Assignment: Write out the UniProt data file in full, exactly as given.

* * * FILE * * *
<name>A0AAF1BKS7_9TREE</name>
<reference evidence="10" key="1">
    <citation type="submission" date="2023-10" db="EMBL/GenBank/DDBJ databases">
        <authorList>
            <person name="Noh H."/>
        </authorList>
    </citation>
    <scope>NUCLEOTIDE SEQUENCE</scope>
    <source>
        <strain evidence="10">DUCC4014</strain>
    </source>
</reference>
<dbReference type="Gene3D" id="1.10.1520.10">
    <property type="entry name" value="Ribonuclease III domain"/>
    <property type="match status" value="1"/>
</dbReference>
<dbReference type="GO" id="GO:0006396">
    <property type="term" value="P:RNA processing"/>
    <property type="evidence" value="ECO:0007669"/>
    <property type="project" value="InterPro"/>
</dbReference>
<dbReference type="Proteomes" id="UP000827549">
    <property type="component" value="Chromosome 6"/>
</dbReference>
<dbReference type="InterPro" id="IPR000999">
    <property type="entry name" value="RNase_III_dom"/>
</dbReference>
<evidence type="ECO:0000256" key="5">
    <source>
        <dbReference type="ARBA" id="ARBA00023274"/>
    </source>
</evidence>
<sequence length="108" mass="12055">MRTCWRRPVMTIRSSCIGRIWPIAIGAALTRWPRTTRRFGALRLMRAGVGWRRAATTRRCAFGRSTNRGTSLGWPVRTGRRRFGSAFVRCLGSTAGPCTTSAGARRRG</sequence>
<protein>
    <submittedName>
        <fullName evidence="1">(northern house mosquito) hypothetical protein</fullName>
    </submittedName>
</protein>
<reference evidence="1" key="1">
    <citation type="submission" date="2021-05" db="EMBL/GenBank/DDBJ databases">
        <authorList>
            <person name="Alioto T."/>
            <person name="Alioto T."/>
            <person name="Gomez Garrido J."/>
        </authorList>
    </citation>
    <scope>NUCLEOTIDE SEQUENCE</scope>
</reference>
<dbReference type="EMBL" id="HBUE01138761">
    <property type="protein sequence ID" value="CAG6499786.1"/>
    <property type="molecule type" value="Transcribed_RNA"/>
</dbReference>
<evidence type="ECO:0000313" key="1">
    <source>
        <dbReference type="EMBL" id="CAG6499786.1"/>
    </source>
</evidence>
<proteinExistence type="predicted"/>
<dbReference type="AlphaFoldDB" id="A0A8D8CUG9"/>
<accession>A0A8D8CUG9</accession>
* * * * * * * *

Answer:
<name>A0AAF1BKS7_9TREE</name>
<reference evidence="10" key="1">
    <citation type="submission" date="2023-10" db="EMBL/GenBank/DDBJ databases">
        <authorList>
            <person name="Noh H."/>
        </authorList>
    </citation>
    <scope>NUCLEOTIDE SEQUENCE</scope>
    <source>
        <strain evidence="10">DUCC4014</strain>
    </source>
</reference>
<dbReference type="Gene3D" id="1.10.1520.10">
    <property type="entry name" value="Ribonuclease III domain"/>
    <property type="match status" value="1"/>
</dbReference>
<dbReference type="GO" id="GO:0006396">
    <property type="term" value="P:RNA processing"/>
    <property type="evidence" value="ECO:0007669"/>
    <property type="project" value="InterPro"/>
</dbReference>
<dbReference type="Proteomes" id="UP000827549">
    <property type="component" value="Chromosome 6"/>
</dbReference>
<dbReference type="InterPro" id="IPR000999">
    <property type="entry name" value="RNase_III_dom"/>
</dbReference>
<evidence type="ECO:0000256" key="5">
    <source>
        <dbReference type="ARBA" id="ARBA00023274"/>
    </source>
</evidence>
<sequence length="108" mass="12055">MRTCWRRPVMTIRSSCIGRIWPIAIGAALTRWPRTTRRFGALRLMRAGVGWRRAATTRRCAFGRSTNRGTSLGWPVRTGRRRFGSAFVRCLGSTAGPCTTSAGARRRG</sequence>
<protein>
    <submittedName>
        <fullName evidence="1">(northern house mosquito) hypothetical protein</fullName>
    </submittedName>
</protein>
<reference evidence="1" key="1">
    <citation type="submission" date="2021-05" db="EMBL/GenBank/DDBJ databases">
        <authorList>
            <person name="Alioto T."/>
            <person name="Alioto T."/>
            <person name="Gomez Garrido J."/>
        </authorList>
    </citation>
    <scope>NUCLEOTIDE SEQUENCE</scope>
</reference>
<dbReference type="EMBL" id="HBUE01138761">
    <property type="protein sequence ID" value="CAG6499786.1"/>
    <property type="molecule type" value="Transcribed_RNA"/>
</dbReference>
<evidence type="ECO:0000313" key="1">
    <source>
        <dbReference type="EMBL" id="CAG6499786.1"/>
    </source>
</evidence>
<proteinExistence type="predicted"/>
<dbReference type="AlphaFoldDB" id="A0A8D8CUG9"/>
<accession>A0A8D8CUG9</accession>